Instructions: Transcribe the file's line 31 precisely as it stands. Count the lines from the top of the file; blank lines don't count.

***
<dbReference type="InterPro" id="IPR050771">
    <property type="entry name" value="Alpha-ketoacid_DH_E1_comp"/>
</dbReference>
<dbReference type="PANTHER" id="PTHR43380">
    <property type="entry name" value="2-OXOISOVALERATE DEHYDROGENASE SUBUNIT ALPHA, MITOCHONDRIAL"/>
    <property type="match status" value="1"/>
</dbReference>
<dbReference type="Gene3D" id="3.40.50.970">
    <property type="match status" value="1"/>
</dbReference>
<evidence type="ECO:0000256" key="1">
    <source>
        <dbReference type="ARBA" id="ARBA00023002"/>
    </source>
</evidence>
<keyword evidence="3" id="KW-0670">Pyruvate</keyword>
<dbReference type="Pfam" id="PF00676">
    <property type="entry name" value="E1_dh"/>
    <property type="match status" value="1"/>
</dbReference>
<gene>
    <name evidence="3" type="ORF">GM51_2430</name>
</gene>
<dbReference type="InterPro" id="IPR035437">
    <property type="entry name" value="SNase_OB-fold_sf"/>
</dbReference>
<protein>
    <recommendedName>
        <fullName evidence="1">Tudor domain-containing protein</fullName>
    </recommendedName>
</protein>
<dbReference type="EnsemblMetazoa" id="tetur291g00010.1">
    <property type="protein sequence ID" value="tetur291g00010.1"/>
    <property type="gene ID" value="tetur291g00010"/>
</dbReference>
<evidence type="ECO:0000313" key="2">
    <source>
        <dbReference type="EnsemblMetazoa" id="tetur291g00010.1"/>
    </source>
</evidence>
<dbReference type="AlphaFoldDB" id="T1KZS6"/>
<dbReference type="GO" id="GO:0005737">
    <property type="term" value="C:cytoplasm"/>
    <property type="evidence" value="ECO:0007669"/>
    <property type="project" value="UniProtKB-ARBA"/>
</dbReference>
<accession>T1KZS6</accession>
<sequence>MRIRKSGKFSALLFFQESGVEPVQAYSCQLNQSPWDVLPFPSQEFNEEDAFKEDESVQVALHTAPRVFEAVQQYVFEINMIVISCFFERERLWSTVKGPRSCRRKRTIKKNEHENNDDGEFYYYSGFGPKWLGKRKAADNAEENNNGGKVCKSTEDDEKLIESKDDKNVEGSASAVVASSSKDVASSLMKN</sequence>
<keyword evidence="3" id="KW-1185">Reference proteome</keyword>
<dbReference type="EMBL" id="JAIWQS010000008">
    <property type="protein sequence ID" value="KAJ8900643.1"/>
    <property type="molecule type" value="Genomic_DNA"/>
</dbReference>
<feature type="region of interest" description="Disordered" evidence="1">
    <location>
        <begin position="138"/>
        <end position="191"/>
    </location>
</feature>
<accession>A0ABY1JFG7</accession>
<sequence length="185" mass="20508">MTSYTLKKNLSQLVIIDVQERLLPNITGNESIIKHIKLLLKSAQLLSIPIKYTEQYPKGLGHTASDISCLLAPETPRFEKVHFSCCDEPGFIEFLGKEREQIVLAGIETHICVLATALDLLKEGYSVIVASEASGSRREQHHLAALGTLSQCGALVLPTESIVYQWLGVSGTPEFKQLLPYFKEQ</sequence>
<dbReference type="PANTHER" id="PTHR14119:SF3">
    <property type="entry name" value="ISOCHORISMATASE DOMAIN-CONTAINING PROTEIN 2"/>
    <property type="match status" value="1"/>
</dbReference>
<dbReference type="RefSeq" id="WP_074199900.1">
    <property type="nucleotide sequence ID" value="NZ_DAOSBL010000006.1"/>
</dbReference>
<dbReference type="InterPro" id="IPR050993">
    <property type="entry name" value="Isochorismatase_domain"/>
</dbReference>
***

</protein>